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David: Medellin Living

In our InterNations Recommended Blog section we let you take the spotlight! Expat life in general is, of course, a perfect breeding ground for great, user-generated reads, and life in Colombia makes no exception. Take your time and browse the great blogs showcased in this article!

Please tell us a little bit about yourself. Who you are, where you come from, when you moved to Colombia, etc.

I'm a professional travel blogger from a suburb of New York City, though I also spent time growing up in New Jersey and northern Virginia.

I arrived in Colombia for the first time at the end of a 14-month trip around the world. I spent my first week in Bogotá and then flew to Medellín, where I immediately fell in love with the city. I used the full 6 months allowed on my tourist visa, and have been basing myself in Medellín ever since.

When and why did you decide to start blogging about your experiences?

I was already blogging about my trip around the world at Go Backpacking, so when I decided to stay 6 months in Medellín, I began Medellín Living to document those experiences on a separate site.

I knew if people around the world could have a glimpse of what I was experiencing on the ground in Medellín, their stereotypical views about the city would begin to change.

Do you have any favorite blog entries of yours?

We've published over 1,000 posts since 2009, many of which have been written by contributors.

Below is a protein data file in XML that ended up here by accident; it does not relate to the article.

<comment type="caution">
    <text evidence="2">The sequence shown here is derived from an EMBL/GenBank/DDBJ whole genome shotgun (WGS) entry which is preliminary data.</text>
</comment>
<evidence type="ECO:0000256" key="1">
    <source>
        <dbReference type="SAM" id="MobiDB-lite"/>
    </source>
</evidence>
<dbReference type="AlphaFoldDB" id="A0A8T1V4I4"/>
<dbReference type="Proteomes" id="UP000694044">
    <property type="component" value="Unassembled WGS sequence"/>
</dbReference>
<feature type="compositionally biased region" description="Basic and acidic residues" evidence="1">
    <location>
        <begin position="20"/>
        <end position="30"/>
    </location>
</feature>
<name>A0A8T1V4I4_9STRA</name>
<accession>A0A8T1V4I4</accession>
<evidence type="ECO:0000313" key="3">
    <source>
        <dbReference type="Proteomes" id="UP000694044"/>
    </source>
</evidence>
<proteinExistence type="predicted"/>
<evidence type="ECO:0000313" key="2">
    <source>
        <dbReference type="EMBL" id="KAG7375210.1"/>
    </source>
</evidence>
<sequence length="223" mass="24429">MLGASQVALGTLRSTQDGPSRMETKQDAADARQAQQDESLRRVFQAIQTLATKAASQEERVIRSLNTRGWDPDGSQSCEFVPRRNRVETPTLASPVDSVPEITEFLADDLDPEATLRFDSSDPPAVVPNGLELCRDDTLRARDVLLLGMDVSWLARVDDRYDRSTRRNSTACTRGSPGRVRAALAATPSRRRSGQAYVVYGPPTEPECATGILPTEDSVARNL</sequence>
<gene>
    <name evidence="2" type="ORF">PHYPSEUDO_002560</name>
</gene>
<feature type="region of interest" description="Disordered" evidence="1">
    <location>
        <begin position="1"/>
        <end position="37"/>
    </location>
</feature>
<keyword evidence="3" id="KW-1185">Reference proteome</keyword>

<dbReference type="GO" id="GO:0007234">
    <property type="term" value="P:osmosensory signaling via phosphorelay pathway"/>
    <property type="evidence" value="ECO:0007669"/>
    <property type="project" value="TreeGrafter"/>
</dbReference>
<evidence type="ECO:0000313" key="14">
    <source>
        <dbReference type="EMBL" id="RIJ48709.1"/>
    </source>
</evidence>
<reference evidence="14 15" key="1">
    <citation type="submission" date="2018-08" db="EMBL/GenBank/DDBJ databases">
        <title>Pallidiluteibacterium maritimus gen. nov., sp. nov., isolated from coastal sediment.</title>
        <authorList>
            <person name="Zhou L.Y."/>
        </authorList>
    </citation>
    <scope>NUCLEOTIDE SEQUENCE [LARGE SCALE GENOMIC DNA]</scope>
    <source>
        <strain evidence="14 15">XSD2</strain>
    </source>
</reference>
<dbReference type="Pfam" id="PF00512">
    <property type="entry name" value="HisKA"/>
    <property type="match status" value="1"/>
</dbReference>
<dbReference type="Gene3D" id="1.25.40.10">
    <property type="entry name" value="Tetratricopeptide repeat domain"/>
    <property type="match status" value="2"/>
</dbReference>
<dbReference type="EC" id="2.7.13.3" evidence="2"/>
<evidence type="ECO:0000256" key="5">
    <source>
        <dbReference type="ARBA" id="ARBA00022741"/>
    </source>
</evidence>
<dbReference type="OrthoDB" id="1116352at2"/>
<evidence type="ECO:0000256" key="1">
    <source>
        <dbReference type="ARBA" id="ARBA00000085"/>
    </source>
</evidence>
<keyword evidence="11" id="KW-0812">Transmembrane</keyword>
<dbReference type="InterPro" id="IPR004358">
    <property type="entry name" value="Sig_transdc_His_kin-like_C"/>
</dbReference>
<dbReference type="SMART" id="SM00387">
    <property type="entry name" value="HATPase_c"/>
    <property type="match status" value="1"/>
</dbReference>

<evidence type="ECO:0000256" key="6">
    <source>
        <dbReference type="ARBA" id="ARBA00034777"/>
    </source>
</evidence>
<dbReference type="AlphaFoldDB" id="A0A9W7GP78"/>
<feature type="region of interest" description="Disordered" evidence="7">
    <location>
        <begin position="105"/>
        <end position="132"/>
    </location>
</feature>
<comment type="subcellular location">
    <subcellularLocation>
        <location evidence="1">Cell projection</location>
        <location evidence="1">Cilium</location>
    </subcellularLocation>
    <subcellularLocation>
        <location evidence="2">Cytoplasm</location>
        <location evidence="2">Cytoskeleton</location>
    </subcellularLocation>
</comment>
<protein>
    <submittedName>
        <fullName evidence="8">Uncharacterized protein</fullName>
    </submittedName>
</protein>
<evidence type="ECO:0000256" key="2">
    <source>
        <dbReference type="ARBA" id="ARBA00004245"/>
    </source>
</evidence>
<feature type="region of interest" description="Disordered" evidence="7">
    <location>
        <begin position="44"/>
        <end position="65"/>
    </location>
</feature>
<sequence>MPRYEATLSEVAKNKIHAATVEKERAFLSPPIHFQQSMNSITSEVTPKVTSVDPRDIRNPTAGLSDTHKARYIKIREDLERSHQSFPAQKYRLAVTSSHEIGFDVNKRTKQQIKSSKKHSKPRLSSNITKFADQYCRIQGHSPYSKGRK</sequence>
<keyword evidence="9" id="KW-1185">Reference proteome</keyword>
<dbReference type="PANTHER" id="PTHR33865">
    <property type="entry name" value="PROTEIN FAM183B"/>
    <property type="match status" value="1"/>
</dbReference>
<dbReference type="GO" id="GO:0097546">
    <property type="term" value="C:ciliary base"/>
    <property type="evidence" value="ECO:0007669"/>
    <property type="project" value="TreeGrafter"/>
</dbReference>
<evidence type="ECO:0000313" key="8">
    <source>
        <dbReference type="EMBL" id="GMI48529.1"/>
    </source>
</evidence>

A few of my personal favorite posts include:

Tell us about the ways your new life in Colombia differs from that back home. Did you have trouble getting used to the new circumstances? Did you experience culture shock?

Yes, I certainly did experience culture shock in the beginning. It took me awhile to learn that paisas have a more relaxed pace of life and that punctuality is a victim of this attitude toward time. But, once you realize it's not personal, while it can still be frustrating, it's not as big a deal because you expect people will show up late.

Six years later, my life isn't all that different than what it might be like in the United States. I'm conversationally fluent in Spanish, so the language is less of a barrier than it was at first, and I've adopted many of the local customs, such as salsa dancing.

Do you think you were fully prepared for what awaited you in Colombia? If you could, would you change some decisions/preparations you made?

I wasn't fully prepared, in part, because I initially planned to stay for only a few weeks in Colombia as a whole, and only about five days in Medellín.

It wasn't as though I'd been plotting and planning for months or years to make the leap. I did that in respect to my trip around the world, but not my decision to live in Medellín. I wouldn't change a thing.

Every expat knows that expat life comes with some hilarious anecdotes and funny experiences. Care to share one with us?

I look back on my initial attempts to teach English in 2009 with a smile. I was totally clueless, but around the world, people always told me I was lucky to be a native English speaker as I could live and teach just about anywhere.